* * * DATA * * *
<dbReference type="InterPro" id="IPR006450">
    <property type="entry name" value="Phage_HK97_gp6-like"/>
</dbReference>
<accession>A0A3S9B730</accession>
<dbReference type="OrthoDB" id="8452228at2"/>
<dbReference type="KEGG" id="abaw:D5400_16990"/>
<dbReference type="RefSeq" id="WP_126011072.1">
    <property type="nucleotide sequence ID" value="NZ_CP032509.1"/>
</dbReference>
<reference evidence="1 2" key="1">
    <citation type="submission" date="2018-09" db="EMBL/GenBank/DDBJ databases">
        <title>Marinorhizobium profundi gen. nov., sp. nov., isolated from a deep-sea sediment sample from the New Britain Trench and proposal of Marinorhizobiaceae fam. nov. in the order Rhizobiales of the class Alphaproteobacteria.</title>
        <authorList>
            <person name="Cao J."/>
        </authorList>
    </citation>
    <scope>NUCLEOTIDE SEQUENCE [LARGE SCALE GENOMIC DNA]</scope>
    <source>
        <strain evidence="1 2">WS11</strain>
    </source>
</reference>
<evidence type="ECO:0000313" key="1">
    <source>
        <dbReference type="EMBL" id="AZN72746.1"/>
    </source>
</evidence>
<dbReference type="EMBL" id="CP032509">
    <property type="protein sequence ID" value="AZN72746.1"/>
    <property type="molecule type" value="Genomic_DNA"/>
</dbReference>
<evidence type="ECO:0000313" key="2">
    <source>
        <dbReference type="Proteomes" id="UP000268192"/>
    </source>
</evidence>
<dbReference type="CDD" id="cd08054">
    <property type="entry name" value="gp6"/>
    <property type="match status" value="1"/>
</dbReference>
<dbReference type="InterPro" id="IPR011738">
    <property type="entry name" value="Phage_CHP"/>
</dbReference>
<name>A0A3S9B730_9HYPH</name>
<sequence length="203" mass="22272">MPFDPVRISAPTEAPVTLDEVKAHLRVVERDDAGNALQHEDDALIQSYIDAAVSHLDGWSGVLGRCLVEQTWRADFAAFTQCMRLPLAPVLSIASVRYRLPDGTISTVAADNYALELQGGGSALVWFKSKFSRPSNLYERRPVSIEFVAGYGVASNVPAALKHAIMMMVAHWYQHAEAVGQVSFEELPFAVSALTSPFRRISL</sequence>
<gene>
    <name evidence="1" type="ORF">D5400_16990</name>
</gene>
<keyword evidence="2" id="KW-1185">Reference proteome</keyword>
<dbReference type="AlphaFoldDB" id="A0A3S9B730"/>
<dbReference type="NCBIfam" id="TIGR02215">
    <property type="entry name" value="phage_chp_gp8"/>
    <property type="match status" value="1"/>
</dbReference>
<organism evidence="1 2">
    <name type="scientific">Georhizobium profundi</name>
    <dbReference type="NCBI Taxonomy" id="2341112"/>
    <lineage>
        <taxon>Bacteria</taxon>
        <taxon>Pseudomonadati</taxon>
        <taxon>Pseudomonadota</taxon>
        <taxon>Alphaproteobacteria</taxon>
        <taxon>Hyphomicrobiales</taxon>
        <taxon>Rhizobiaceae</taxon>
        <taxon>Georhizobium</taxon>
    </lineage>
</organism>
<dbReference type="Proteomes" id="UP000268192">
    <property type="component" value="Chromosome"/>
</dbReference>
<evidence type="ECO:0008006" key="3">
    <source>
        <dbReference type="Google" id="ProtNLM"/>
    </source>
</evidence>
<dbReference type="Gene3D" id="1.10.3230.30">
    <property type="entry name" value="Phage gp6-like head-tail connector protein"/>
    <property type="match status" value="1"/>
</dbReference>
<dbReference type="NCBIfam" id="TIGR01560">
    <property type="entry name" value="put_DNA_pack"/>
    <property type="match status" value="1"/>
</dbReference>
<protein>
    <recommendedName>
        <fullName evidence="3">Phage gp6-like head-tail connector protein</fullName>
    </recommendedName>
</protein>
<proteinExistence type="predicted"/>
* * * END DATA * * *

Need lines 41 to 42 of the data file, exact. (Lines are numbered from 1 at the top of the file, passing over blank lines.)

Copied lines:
    <property type="entry name" value="Phage_CHP"/>
</dbReference>